AIG CEO to Receive $5 Million for Transition Service

By Maria Armental Business Leaders Dow Jones Newswires

FILE PHOTO - AIG CEO Peter Hancock speaks during the White House summit on cybersecurity and consumer protection in Palo Alto, California on February 13, 2015. REUTERS/Robert Galbraith/File Photo (Copyright Reuters 2017)

American International Group Inc. Chief Executive Peter Hancock, who agreed to resign this month under pressure from billionaire investor Carl Icahn, will be paid $5 million on top of his regular pay to stay on until a successor is appointed, part of an exit package for being let go "without cause." 

Continue Reading Below

Mr. Hancock is slated to receive $9.5 million in severance. He won't get a short-term incentive award for 2016. 

Under the terms of the agreement with AIG, Mr. Hancock technically is working on an at-will basis, meaning he could leave at any time, but if he were to do so, he's lose the $5 million cash payment along with 2017 long-term incentive pay. 

The arrangement was disclosed Friday in a filing with securities regulators. 

The 58-year-old Mr. Hancock agreed to resign after meeting with several directors in his office in downtown Manhattan, The Wall Street Journal reported citing people familiar with the matter. Some directors, The Journal reported, feared a potential fight with Mr. Icahn.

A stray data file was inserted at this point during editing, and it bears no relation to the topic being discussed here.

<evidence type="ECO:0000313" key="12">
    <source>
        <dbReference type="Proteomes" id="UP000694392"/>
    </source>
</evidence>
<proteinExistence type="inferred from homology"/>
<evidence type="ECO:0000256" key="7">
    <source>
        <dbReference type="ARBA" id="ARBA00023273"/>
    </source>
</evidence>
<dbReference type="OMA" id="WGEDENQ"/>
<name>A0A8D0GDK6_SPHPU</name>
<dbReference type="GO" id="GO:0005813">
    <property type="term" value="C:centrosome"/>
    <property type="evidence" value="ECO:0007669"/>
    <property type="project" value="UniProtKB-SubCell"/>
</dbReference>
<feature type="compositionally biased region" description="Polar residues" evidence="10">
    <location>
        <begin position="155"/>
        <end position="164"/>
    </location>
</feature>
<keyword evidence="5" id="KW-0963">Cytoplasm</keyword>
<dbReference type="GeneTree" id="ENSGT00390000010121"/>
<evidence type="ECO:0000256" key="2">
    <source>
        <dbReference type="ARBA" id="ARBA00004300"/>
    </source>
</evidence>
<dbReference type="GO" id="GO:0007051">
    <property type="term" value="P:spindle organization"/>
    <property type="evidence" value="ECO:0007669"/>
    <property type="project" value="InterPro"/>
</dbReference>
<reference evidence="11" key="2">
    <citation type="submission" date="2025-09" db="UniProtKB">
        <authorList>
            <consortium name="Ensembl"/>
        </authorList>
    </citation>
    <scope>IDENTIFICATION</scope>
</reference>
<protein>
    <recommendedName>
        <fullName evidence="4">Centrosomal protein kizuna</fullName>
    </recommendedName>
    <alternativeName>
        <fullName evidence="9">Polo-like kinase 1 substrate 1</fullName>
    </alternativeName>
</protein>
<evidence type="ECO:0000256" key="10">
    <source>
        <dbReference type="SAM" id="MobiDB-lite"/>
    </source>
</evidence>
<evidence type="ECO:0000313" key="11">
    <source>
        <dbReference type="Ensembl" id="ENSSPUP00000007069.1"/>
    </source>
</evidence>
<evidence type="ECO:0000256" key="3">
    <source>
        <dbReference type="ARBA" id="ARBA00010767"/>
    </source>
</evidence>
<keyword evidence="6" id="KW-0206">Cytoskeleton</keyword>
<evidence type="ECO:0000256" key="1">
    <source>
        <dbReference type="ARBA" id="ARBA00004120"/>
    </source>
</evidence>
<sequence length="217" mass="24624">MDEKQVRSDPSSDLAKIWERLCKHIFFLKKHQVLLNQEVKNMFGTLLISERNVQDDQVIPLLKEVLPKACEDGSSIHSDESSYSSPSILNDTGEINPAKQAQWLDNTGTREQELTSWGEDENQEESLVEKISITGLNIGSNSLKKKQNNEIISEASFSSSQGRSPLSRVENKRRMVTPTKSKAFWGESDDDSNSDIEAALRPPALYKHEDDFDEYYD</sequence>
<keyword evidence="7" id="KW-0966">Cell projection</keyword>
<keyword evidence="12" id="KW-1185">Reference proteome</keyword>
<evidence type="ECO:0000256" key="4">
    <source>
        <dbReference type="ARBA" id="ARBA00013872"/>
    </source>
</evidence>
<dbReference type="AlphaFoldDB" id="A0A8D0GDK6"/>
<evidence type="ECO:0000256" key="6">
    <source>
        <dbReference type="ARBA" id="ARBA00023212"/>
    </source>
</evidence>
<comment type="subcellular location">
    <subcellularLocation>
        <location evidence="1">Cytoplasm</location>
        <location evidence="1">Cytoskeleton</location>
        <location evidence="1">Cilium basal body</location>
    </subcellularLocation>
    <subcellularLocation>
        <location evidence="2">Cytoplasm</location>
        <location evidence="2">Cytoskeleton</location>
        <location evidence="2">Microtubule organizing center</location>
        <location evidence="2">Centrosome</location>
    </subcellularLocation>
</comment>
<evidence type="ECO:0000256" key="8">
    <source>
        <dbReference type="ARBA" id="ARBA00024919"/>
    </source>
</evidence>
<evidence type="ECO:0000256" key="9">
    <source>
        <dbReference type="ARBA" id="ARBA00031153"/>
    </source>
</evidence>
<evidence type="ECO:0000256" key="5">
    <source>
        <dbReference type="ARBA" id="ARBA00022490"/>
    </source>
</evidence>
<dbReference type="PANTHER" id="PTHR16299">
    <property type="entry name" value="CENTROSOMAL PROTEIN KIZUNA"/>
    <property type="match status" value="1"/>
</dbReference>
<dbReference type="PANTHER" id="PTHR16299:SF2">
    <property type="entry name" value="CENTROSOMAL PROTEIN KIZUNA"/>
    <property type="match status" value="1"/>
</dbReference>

Mr. Icahn, one of the big corporate raiders of the 1980s, disclosed a stake in AIG in 2015 and had pushed for the insurer to break itself up and tried to oust Mr. Hancock. Mr. Icahn and fellow investor John Paulson eventually brokered a deal with AIG in exchange for board representation. 

Continue Reading Below

The latest shake-up follows the insurer's worst quarterly results since the financial crisis, though Mr. Hancock appeared to be making headway in improving the company's results. 

Shares closed down Friday at $62.42, down 4% for the year but up 17% over the past 12 months. 

What do you think?

Click the button below to comment on this article.